Tags: Obesity | New Device Makes Reading While Running a Breeze

New Device Makes Reading While Running a Breeze

Tuesday, 16 Apr 2013 04:27 PM

By Nick Tate

Trying to read the latest bestseller while walking on a treadmill can be a challenge. But industrial engineers at Purdue University have developed a new device that adjusts words on a monitor to counteract the bobbing motion of a runner's head so that the text appears still — allowing treadmill users to read and walk at the same time.
The device, called a ReadingMate, also has adjustable font sizes, line spacing , and other features — like an e-book or tablet — that make reading while exercising a breeze.
“Not many people can run and read at the same time,” said Ji Soo Yi, an assistant professor of industrial engineering at Purdue University who helped develop the device with doctoral candidate Bum chul Kwon. “This is because the relative location of the eyes to the text is vigorously changing, and our eyes try to constantly adjust to such changes, which is burdensome.”
But the ReadingMate is built to account for such movements, allowing treadmill users to read normal-size text on a small monitor mounted in front of the machine, according to a report on the device published this month in Human Factors: The Journal of the Human Factors and Ergonomics Society.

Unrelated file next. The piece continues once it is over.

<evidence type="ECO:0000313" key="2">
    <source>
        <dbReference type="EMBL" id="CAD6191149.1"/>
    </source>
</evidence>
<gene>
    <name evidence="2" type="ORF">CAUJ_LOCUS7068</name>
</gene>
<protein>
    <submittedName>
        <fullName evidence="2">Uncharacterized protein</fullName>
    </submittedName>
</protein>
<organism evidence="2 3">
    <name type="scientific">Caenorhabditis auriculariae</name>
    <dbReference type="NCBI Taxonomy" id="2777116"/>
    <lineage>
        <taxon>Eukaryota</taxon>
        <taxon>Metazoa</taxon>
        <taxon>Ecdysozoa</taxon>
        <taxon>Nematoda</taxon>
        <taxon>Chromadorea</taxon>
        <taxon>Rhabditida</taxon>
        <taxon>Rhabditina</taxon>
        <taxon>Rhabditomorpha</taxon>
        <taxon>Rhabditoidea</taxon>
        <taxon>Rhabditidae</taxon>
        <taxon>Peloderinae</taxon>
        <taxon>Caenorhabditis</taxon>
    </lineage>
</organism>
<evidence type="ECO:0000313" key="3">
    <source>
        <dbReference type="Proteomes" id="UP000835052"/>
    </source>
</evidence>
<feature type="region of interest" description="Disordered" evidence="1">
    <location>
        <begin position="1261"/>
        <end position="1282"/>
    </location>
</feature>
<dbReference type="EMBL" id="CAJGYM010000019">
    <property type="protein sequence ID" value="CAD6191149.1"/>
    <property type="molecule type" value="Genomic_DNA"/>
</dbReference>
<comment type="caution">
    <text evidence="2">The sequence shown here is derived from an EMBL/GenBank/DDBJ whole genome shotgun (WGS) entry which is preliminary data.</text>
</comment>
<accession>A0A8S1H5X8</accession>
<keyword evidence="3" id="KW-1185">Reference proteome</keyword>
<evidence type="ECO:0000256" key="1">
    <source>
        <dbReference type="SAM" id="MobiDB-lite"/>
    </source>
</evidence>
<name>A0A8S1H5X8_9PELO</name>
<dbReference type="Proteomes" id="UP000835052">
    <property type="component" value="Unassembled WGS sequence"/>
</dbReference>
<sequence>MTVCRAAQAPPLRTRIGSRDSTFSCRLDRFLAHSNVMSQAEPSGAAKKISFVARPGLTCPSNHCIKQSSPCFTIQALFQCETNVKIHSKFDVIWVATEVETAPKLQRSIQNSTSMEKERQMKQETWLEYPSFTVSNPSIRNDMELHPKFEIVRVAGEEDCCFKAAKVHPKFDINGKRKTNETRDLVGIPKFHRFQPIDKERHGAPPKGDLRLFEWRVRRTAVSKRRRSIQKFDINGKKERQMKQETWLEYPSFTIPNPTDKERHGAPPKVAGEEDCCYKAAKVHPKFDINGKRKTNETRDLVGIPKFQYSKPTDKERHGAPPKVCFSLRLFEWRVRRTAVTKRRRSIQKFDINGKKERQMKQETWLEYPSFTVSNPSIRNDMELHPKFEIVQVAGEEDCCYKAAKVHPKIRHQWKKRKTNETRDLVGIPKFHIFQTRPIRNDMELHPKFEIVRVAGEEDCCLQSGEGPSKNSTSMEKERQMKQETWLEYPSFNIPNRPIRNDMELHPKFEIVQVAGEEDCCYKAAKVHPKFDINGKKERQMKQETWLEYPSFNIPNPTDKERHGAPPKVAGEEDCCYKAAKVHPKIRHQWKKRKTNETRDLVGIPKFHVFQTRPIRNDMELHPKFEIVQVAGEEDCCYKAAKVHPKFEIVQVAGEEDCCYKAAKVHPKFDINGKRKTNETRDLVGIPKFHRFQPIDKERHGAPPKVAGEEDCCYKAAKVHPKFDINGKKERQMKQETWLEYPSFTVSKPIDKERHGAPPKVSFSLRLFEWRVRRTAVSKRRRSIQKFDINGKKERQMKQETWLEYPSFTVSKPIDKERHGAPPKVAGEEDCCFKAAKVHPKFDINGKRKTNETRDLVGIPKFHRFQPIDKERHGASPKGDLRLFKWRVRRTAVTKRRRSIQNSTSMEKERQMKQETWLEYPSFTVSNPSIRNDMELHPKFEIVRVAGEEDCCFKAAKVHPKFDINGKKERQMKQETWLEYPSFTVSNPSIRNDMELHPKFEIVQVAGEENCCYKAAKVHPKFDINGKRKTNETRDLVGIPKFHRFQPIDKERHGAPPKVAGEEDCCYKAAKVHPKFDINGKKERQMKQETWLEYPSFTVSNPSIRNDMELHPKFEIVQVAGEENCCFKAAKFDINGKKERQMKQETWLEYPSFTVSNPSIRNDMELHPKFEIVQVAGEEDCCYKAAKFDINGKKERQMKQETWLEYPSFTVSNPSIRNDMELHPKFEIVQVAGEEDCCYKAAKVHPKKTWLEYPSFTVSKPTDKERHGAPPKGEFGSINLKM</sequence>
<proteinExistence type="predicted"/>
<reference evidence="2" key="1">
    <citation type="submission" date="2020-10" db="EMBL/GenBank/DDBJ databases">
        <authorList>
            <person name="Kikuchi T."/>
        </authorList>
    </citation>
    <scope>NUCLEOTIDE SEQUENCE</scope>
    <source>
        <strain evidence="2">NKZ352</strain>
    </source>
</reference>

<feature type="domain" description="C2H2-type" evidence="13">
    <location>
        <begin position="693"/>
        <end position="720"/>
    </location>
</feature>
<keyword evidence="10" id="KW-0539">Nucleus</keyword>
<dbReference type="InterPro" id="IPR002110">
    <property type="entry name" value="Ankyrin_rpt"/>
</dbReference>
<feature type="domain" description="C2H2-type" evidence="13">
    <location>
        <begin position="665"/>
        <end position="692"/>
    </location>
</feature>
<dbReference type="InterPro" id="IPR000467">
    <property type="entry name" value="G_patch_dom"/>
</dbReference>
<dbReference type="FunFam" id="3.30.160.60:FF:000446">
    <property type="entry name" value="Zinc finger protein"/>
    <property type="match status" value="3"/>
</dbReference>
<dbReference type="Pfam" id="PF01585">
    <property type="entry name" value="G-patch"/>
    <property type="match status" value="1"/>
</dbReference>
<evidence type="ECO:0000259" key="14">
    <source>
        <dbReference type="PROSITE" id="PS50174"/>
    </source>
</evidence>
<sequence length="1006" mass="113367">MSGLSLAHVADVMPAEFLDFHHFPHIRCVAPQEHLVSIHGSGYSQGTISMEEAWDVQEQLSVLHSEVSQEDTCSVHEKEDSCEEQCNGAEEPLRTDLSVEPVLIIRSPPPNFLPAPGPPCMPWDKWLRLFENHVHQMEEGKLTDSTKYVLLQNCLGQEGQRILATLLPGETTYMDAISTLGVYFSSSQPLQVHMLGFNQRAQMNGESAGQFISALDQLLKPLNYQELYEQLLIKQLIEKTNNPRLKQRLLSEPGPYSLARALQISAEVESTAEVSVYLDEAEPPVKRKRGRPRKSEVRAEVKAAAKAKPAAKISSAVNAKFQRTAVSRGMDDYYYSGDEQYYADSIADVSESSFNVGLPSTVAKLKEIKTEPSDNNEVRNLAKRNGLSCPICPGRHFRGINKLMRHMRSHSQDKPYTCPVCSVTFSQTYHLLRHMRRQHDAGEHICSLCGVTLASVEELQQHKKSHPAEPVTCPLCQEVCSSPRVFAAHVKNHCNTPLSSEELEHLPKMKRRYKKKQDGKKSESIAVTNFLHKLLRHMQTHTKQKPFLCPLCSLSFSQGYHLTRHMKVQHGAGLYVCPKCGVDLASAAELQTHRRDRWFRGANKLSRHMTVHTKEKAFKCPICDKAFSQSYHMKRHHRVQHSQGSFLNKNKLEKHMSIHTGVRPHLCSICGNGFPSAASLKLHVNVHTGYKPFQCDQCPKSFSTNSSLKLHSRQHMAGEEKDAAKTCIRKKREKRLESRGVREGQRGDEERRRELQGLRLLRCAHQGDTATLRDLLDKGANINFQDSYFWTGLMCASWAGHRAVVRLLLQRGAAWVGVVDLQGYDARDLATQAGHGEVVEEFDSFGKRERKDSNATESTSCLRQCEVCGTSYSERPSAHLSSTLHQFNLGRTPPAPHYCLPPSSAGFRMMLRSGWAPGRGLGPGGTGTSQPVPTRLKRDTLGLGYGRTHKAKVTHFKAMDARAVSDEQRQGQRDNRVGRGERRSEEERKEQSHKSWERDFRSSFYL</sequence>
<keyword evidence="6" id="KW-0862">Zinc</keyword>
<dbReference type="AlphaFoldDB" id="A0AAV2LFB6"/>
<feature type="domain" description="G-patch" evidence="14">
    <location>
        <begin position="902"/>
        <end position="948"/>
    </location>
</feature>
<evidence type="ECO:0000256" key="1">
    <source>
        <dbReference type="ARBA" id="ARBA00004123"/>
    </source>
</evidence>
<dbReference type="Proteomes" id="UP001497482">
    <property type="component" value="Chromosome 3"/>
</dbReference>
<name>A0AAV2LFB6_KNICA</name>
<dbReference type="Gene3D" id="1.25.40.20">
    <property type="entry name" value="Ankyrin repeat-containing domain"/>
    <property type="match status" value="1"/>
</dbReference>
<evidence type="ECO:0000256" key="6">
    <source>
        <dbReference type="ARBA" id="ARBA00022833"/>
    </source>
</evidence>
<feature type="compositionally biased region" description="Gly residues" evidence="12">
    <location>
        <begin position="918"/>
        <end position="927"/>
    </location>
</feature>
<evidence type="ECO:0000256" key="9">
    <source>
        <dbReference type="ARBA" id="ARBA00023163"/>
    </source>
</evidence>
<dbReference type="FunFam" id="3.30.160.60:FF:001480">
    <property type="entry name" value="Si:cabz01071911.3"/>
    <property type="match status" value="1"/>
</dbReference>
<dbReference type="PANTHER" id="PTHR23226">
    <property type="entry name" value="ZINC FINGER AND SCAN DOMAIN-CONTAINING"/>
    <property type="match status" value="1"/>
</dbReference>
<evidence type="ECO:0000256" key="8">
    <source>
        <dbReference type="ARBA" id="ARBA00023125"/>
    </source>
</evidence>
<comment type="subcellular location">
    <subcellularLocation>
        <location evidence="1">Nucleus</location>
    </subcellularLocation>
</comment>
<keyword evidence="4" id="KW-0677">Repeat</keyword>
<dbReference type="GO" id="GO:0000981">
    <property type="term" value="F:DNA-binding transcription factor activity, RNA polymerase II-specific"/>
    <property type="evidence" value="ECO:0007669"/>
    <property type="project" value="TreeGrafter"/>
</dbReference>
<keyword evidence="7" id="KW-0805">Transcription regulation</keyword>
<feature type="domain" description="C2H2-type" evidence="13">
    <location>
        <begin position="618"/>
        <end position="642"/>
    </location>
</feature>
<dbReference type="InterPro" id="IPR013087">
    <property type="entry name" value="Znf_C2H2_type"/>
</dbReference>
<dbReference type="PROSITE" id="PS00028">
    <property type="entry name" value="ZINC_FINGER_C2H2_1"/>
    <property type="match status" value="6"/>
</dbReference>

The user wears goggles equipped with infrared LEDs, and an infrared camera captures the LEDs, tracking the runner's bobbing head. Then the text is moved in unison with the head movement.
To test the device, researchers recruited 15 student volunteers, who performed a letter-counting task while running on a treadmill and using ReadingMate. The test required participants to count how many times the letter “F” occurred in two lines of text displayed on a computer monitor.
The research showed a higher accuracy for people who used ReadingMate compared to those who tried to perform the task without using the device.
"We also measured whether participants gave up on counting the letters because the task was too difficult," Kwon said. "We often saw people giving up without ReadingMate, especially with certain font sizes and smaller spaces between lines."
Kwon said the system’s applications go beyond health clubs and might be used by heavy equipment operators and aircraft pilots.
"Both may experience heavy shaking and turbulence while reading information from a display," he said. "ReadingMate could stabilize the content in such cases."

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